A Bignone (Campsis) is a magnificent vining shrub of the family of Bignoniaceae. It is called Jasmine of Virginia, Trumpet of Jericho or Trumpet of Virginia, among others. This plant whose climbing lianas grow 80 to 100 cm per year brings an ornamental note spectacular in the garden thanks to its large trumpet-shaped flowers, grouped together in sumptuous bouquets and which bloom, depending on the variety, from May to October. Here’s everything you need to know to grow a Bignone in the ground or in a potknowing that it is very easy to live with and ultra resistant, enough to satisfy all gardeners, even the less experienced.
Plant a Bignone
Ideally it is early fall that it is recommended to plant a Bignone. However, you can opt for planting at other times of the year, provided you respect the following points:
- In spring preferably if the risk of frost has passed because the Trumpet of Jericho is only really hardy once it is well rooted. In addition, in the mildest climates, very regular watering must be planned during the first weeks following planting if the rains are infrequent.
- In summeronly outside of heat waves, and at this time the plant must benefit from very regular copious watering to take root well and not suffer from drought.
This climbing plant is used to quickly dress a pergolaand mur or one fence, preferably facing south. If you want to plant several feet, you have to space them from each other by about 3.50 m.
here’s how plant a Bignone in the ground.
- Dig a hole wide and deep,
- With part of the earth extracted, create a mound at the bottom of the hole,
- Place a drainage layer such as gravel,
- Install the Bignone foot in the center of the planting hole, making sure that the collar is flush with the level of the ground because it must not be buried,
- Mix garden soil with planting soil and possibly a shovelful of sand if it is clayey,
- Plug the hole,
- Tamp down,
It is recommended to put a mulch at the foot of the Bignone from the planting. This keeps the soil cool, which is especially important for bignones planted in the summer.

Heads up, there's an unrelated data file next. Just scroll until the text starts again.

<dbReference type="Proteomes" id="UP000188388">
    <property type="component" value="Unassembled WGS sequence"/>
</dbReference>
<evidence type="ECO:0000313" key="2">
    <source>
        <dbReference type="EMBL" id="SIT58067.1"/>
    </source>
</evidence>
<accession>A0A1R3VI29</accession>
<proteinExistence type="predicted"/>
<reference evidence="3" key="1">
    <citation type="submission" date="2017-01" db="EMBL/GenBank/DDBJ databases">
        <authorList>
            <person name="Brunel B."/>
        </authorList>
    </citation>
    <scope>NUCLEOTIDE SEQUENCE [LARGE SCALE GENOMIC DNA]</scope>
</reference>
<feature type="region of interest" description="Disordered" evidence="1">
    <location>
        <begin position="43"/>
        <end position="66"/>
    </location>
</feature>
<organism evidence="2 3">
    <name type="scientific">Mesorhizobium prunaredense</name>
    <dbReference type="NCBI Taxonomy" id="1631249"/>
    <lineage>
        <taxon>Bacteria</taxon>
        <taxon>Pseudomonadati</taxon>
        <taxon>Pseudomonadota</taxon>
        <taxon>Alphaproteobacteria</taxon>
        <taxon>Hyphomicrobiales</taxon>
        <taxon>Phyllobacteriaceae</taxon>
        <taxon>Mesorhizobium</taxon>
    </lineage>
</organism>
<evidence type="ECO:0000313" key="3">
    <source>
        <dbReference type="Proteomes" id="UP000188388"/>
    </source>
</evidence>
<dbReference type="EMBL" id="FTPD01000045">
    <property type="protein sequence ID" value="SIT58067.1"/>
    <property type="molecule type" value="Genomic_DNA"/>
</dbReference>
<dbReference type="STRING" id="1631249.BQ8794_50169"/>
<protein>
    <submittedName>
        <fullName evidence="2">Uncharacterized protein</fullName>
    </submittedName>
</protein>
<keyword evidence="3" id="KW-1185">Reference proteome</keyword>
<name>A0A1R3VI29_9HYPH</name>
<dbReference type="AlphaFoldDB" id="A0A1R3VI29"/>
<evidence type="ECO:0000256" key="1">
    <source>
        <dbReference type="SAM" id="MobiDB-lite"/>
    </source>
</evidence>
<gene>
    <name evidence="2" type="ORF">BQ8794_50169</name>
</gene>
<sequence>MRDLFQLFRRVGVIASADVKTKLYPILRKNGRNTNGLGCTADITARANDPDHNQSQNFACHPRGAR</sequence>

Can also growing a Bignone in a pot, in a substrate composed of garden soil, not too fine sand, compost and mature compost. In the absence of compost, dead leaves are ideal for enriching the substrate with nutrients. Of course, we choose a pot or a tray fully drilledof sufficient size.
Growing a Bignone
This ornamental climbing plant needs to be established under the sun to bloom. It is recommended to reserve a place sheltered from the icy wind. She needs a cool ground most well drained et fertile. Undemanding, it tolerates calcareous soils but prefers heavy clay soil to be lightened with medium-grained sand.
In autumn and spring, it is better to avoid planting a Bignone when it freezes. Once it is well established, this plant is hardy since in dry soil, sheltered from cold winds, it is able to withstand temperatures down to -12°C, or even -15°C. Beware, however, of temperature differences between day and night which promote the fall of flower buds. Although hardy, the Bignone is therefore vulnerable to cold drafts, which are quite common in some of our regions.
Maintain the Bignone
Maintenance does not present any major difficulty since this plant, however spectacular, has few requirements and is particularly resistant.
Throughout the period following the planting of a Bignone, watering must be regular to ensure the recovery of the plant, especially in summer because the soil dries quickly. Itou for the potted Bignone which needs water, its substrate must not dry out. Remember that in the ground as well as in a container, these plants need to have their feet cool and their heads in the sun.
In very hot weather, it is advisable to water the bignones in the eveningmoderately but very frequently.
Fertilizer is needed each spring.
A Bignone in a container must be repotted every 2 or 3 years. This allows you to install this beautiful climber in a larger container and completely renew its substrate.
It is recommended to place the Bignone in a pot in the shelter from the first frosts because its roots are more exposed to the cold than if it were grown in the ground. It can be placed under an awning or in a frost-free, airy and bright room and taken out in the spring.
Parasites and diseases
The Bignone is not very sensitive to parasites. At most, it can sometimes be the target of red spiders if it is very hot and dry or even aphids and more rarely mealybugs. But these attacks remain very moderate and are never devastating.
La Bignone is also appreciated for its great disease resistancea very appreciable asset.
Flowering of Bignone
The flowers of this vining shrub illuminate the garden or the terrace with their beautiful colours: yellow, red, orange, salmon-coloured… Some are plain, others two-coloured, depending on the variety.
To take advantage of a very fast flowering after the spring planting of Bignone, you can choose a grafted subject. All the varieties are interesting since they flower in a spectacular way, with however a first place on the podium for Campsis radicans. If you want to emphasize the diameter of the flowers, you can turn to Campsis grandiflora. Be that as it may, sun, light and freshness of the soil… here is the best cocktail to see a Bignone bloom with generosity.
But it is also necessary to prune the Bignone at the very beginning of spring to stimulate the production of new branches, the shrub flowering on the shoots of the year. In addition, a Virginia Jasmine can quickly become invasive given its rapid growth. Pruning is therefore considered essential by many gardeners who wish to control the vigorous vines which can reach 10 meters in adulthood. These hang alone on their support. No need to tie them, just guide them.